View all Webinars

Schwegman Lundberg & Woessner

Close     Close Mobile Menu

Categories

Recent

OutFront Gala Celebrates Progress Toward a Safe, Accepting Environment
Looking for a way to help support a safe, inclusive...
Gain Insights About EP Validation in Nov. 14 Webinar
EP validation has a three-stage process, from acceptance of text,...
Learn Tips for Analytics and Budgeting in Upcoming IPWatchdog Webinars
Process changes can help an organization use funds more wisely....
Join Us for November 7 MedTech Webinar
When medical device companies conduct fundraising or plan an exit...
Schwegman Lawyers Share IP Strategies at MD&M Conference
If you want to learn about the newest developments in...
Schwegman Employees Solve a Different Kind of Puzzle at Annual Event
On October 17, Schwegman employees enjoyed one of the hallmarks...

How ClaimScape Brings Exceptional Value to Clients

Foundation IP, or FIP, is the earliest web-based Intellectual Property Information Management System available on the market today. Developed beginning in 1999 and commercially released in 2001, the FIP system organizes and shares IP data on the Internet. While it allows for efficient storage and distributed use of IP information, it is very limited in its ability to help users understand the scope of the patents it tracks, or protection afforded by that scope for a company’s product line or the impact of a competitor’s patents on the company’s product line.  Unfortunately, this limitation was compounded by a sharp rise in total patents issued and in force from the 1990’s and continuing to this day. Accordingly, in the early 2000s, SLW recognized the need to build tools to more readily understand the scope of patents and how to manage the tsunami of new patents generated by corporations and various patent offices worldwide. Hence, we developed ClaimScape.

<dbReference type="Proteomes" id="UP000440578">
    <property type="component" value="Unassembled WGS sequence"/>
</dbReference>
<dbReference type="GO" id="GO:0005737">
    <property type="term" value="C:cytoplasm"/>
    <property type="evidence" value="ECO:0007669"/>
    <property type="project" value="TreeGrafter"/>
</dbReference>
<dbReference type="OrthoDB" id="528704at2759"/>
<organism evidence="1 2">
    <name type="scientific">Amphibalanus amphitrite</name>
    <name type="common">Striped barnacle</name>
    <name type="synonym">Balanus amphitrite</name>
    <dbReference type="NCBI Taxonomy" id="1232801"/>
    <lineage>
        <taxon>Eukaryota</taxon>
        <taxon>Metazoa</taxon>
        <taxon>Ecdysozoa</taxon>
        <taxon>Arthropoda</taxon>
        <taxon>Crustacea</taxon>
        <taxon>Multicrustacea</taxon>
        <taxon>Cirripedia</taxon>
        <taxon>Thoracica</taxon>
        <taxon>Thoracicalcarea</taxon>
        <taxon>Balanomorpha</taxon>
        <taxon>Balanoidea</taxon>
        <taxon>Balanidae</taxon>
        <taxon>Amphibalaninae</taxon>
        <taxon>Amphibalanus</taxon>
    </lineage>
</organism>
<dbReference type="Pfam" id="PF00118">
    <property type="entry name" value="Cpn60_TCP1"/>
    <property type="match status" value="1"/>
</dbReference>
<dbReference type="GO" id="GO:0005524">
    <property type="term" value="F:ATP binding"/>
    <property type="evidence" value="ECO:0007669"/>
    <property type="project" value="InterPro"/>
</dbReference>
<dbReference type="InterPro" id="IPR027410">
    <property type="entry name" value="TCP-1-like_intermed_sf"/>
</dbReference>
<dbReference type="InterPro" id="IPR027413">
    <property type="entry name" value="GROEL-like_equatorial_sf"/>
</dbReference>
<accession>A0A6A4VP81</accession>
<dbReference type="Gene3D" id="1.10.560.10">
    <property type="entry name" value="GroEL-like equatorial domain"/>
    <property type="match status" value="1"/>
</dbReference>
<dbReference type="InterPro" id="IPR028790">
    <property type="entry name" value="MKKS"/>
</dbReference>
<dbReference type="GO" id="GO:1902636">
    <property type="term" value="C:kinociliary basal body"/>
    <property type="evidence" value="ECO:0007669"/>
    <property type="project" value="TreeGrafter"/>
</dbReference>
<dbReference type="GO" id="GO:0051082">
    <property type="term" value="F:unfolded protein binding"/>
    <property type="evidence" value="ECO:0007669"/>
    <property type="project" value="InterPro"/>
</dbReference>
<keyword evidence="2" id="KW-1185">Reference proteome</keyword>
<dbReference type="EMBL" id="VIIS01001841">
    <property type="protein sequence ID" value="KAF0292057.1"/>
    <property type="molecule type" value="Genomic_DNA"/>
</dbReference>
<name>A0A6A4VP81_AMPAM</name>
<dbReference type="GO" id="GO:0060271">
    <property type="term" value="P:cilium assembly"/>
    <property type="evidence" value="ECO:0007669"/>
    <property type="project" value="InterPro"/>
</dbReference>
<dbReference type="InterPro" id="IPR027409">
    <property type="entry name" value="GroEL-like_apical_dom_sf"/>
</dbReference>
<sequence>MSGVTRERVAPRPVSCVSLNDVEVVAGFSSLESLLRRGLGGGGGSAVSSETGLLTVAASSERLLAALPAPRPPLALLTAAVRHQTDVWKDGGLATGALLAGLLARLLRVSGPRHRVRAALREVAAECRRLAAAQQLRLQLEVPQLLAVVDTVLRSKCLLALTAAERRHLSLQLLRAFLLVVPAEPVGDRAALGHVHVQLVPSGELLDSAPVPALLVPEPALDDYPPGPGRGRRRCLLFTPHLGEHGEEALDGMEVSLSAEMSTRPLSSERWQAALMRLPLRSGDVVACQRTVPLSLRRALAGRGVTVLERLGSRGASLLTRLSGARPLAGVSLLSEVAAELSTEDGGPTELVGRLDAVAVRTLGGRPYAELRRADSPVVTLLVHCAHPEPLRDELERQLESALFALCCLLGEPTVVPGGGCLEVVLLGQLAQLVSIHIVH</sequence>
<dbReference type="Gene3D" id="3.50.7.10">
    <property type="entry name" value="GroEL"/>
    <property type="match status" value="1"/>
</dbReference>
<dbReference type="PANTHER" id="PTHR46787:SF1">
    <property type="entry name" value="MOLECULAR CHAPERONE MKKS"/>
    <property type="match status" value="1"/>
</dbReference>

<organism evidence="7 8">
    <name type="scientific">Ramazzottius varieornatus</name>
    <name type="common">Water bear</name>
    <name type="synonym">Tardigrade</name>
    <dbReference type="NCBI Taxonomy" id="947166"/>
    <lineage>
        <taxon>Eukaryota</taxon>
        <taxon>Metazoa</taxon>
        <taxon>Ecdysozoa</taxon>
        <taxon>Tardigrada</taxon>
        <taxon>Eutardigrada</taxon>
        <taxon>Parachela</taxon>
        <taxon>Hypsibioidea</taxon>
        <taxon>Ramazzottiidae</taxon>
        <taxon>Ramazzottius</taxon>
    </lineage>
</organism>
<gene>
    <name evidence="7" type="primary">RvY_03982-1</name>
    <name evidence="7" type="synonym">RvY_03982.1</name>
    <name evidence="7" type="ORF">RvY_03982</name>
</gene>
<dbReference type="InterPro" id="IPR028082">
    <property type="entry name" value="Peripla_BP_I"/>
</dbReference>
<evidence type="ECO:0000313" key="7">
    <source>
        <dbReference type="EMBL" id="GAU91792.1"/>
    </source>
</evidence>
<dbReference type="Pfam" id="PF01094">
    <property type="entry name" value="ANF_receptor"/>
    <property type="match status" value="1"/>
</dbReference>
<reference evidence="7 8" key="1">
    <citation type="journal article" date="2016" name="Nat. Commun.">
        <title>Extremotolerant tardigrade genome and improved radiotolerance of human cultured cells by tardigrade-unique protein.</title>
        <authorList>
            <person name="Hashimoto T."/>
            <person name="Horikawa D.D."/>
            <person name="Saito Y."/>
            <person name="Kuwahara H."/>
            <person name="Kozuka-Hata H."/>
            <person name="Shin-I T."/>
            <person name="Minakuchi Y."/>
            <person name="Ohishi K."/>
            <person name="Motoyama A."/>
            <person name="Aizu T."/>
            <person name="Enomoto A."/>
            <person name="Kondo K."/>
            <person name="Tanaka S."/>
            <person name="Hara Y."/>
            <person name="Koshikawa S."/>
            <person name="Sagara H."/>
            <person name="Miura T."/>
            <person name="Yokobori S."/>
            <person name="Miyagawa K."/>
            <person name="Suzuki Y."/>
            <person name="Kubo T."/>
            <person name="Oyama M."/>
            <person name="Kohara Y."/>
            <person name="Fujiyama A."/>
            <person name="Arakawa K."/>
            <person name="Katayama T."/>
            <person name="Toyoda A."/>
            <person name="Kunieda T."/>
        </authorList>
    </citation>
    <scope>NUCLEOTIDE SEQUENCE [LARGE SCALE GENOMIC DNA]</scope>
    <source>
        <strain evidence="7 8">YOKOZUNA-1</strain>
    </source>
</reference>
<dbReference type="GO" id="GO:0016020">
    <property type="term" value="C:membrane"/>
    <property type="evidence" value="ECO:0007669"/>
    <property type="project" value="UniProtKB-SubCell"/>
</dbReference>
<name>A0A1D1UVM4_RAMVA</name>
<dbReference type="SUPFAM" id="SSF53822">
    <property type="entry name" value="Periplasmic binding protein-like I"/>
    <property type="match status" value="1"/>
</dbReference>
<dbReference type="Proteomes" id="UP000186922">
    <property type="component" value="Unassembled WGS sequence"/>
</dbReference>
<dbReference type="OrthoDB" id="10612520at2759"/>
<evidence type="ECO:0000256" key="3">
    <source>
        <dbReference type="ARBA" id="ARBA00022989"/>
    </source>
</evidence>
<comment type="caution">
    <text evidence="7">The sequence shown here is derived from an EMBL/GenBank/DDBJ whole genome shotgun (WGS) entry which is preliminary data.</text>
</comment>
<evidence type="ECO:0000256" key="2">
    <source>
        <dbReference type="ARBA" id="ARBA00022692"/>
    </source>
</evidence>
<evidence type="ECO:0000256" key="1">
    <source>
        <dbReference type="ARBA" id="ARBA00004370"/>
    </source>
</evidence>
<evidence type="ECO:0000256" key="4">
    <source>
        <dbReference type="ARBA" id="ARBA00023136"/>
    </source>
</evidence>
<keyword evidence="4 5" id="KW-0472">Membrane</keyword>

SLW’s ClaimScape is a completely different tool from Foundation IP. Instead of simply storing bibliographic and historical information about a patent, ClaimScape provides an extensive set of databases and tools to classify, characterize, sort, and map patents with a focus on the scope and content of the patent claims–but with the ability to analyze patents or other publications as prior art, as well. Further, it can generate informative, actionable, user-friendly patent coverage claim charts on a mass scale. 

ClaimScape addresses the need to understand a customer’s portfolio of patents related to their own or other products. It looks at questions such as, was the client infringing on third-party product patents? IP firms today still comb through patents one by one, sit with an inventor, review the features and repeat that process through literally hundreds of related patents and important features. That process is time-consuming and limited by budget and scope: It typically only refers to the patent examiner’s rejection and overcomes a limited number of claims. In that scenario, the limited budgets create a process that is restricted by time and the attorney reading through each application. The attorney would need to drill into each office action, then digest and understand it in order to relate back to the individual case. As the number of cases in competitive patent families increases, the ability to effectively ascertain is affected. Acting under limited time, scope and budget creates a rushed process that cannot be rigorous. It is less than ideal for clients.